Backers of an initiative to legalize some recreational marijuana facilities in Creswell have collected enough signatures to refer the question to voters this November.

Representatives of the new marijuana business venture One Gro submitted 1,000 signatures in total to the city in two batches in late July and August. That was enough to clear the 509 valid signatures threshold to send the question to voters, city officials determined this week.

Creswell residents narrowly voted to ban all recreational marijuana facilities just last November. But One Gro, which wants to open a dispensary near a gas station just off Interstate 5, hopes they’re willing to quickly reverse themselves. One Gro is led by high-profile Eugene attorney Mike Arnold.

“I am humbled and grateful to the residents of Creswell who supported the initiative petition,” One Gro CEO Dan Isaacson said in a prepared statement. “We’ve had hundreds of conversations with residents of Creswell as part of our initiative gathering process. We shared what the vision is for our company and learned a great deal about what people want in a partnership with us.”

The Creswell City Council will hold a special meeting next week to determine what the next steps will be.

Under normal circumstances, the council would have the option of simply adopting the proposed ordinance without sending it to voters at all, rejecting it and letting voters decide, or approving a competing measure for voters to consider.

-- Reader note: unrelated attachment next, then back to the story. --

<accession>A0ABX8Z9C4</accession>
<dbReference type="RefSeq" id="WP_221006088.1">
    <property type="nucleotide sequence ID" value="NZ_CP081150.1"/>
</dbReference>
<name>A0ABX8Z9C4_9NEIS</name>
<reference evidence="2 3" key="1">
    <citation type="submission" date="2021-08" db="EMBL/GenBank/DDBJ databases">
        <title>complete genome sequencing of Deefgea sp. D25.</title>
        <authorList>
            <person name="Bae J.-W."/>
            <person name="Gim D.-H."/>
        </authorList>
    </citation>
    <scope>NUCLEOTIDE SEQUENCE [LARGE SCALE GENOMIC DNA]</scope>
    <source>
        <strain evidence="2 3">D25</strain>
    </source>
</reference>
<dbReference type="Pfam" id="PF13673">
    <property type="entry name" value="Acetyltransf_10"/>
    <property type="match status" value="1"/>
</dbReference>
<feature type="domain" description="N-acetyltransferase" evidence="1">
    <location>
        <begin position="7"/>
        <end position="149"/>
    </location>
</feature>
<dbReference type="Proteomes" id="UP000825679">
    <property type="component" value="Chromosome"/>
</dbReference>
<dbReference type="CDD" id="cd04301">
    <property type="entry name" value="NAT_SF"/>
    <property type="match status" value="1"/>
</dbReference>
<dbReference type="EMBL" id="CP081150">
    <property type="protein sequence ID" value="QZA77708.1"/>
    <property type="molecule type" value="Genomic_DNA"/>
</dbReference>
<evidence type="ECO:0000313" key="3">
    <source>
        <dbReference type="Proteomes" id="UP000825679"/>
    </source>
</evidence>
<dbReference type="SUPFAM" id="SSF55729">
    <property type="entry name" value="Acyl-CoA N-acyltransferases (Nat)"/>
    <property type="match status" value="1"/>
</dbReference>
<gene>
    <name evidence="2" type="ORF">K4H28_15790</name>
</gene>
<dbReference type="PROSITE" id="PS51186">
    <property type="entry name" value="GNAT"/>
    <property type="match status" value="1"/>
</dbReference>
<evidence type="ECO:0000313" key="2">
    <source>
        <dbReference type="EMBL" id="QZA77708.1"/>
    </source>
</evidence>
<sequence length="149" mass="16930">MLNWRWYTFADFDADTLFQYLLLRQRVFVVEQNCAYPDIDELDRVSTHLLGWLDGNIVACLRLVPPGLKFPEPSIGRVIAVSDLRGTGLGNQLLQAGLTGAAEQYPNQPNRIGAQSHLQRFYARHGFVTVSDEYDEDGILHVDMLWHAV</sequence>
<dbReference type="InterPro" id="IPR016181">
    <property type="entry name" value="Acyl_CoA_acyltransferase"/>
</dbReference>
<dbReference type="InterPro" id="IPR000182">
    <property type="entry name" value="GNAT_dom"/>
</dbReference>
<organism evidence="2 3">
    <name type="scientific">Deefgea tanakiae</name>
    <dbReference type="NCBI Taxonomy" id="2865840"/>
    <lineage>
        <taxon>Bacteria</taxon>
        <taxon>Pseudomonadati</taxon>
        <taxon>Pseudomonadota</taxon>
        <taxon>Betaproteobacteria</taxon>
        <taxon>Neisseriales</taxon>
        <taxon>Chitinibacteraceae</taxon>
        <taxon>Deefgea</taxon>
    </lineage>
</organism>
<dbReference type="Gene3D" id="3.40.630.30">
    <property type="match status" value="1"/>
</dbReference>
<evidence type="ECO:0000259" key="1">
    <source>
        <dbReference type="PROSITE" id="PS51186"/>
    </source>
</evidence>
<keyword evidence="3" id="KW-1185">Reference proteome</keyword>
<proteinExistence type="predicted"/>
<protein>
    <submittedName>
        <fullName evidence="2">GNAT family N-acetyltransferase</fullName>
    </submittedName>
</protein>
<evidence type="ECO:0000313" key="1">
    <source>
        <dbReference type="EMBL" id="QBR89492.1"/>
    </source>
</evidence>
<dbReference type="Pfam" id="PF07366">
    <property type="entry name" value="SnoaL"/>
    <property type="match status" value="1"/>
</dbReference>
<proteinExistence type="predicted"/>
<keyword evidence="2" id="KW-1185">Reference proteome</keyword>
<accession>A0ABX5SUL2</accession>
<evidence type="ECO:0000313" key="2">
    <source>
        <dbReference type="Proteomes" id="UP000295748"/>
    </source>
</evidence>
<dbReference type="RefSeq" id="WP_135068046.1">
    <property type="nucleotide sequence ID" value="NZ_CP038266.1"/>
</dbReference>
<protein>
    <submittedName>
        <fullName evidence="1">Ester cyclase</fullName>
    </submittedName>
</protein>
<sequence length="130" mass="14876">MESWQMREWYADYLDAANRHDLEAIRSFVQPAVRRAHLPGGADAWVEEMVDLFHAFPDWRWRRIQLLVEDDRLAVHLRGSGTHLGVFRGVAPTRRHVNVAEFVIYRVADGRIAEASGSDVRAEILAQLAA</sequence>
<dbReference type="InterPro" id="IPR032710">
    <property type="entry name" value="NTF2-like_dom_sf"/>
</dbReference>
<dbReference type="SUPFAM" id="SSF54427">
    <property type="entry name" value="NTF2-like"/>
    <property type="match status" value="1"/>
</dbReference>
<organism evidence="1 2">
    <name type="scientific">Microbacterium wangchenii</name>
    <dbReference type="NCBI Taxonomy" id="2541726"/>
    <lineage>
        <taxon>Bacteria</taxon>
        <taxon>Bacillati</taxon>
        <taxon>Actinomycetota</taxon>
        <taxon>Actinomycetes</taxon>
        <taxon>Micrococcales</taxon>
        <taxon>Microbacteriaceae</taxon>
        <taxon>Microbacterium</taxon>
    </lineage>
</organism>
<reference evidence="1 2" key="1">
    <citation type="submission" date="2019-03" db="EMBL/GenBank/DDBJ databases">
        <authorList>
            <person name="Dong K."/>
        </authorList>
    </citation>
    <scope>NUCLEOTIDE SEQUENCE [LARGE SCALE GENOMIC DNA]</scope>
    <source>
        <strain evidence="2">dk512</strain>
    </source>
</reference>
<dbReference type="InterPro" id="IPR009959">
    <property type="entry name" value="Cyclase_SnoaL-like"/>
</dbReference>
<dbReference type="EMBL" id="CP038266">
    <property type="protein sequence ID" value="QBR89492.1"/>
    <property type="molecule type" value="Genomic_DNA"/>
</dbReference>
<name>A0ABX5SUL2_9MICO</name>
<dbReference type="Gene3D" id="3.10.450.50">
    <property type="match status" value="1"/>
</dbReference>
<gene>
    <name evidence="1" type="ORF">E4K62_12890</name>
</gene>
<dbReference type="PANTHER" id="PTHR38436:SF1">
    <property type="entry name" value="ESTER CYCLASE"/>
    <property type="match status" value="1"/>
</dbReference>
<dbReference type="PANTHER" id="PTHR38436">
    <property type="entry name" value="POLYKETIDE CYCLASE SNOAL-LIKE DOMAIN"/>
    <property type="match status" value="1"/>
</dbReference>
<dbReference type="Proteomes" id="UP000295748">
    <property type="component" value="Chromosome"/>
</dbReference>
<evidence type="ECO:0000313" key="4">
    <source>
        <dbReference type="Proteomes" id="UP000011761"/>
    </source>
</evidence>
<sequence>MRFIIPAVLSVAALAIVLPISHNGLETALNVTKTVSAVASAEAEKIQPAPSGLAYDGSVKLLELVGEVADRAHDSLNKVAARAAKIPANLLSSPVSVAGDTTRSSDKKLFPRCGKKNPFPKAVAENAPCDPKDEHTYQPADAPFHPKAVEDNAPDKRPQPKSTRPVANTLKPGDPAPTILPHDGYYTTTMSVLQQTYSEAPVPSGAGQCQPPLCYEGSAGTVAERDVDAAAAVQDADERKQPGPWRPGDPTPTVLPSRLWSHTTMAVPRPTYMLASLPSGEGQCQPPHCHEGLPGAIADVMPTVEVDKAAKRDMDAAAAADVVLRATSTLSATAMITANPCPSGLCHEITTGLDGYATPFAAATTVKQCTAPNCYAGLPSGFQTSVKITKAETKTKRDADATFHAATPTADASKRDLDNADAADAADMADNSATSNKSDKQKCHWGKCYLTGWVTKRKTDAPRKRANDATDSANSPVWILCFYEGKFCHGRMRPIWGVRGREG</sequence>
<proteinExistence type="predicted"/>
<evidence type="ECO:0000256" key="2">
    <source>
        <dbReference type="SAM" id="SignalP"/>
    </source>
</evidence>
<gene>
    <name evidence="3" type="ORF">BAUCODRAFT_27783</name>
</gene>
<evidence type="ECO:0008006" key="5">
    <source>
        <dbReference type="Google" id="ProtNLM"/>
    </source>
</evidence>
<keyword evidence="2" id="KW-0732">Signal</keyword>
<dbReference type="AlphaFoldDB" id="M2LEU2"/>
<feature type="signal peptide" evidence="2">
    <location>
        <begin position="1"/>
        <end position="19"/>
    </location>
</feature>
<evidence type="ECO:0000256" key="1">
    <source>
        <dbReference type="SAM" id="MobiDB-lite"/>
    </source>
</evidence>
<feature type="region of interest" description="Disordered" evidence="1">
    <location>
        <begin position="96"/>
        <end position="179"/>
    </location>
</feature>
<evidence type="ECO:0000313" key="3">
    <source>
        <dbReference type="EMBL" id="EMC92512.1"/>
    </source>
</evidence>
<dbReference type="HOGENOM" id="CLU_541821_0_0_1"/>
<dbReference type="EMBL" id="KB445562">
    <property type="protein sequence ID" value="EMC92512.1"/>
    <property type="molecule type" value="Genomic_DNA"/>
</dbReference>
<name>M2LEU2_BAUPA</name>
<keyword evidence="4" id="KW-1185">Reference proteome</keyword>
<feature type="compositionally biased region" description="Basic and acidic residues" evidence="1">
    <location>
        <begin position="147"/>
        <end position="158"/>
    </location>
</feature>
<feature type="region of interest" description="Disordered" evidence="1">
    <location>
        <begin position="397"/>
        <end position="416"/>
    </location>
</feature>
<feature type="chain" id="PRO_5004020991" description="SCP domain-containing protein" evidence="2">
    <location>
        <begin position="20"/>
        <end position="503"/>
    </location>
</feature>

But the city attorney believes that the City Council doesn’t have the power to simply adopt this particular ordinance, Mayor David Stram said Friday. That’s because of the state statute that sets the rules for local marijuana laws. But One Gro officials believe that the City Council still could legally bypass the citizen vote, if they wanted to.

The proposed ordinance has tight restrictions on where dispensaries could locate in Creswell. The retail operations would be allowed only in certain commercial areas and not within 1,000 feet of a city park or another dispensary.

It also would allow pot wholesalers and processors to potentially locate in Creswell, but only in commercial and industrial areas. Commercial grow operations still would be prohibited.

Under state rules, voters can only approve a 3 percent local tax on recreational marijuana sales in a general election. The next general election won’t take place until November 2018. That means if the ban is overturned, retail marijuana sales would be untaxed in Creswell for the first year.

But One Gro has committed to providing 3 percent of their sales revenue during that time frame to a nonprofit instead.

In response to doubts about how much tax revenue the One Gro dispensary might eventually generate, the company also is committing to a minimum tax contribution to the city of $105,000, even if their sales are below that level.

That would be enough to initially cover the cost of one new deputy in Creswell. The city now contracts with Lane County government for three full-time deputies and a sergeant.

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They should go for that. Vice taxes are bringing in big money to Oregon.

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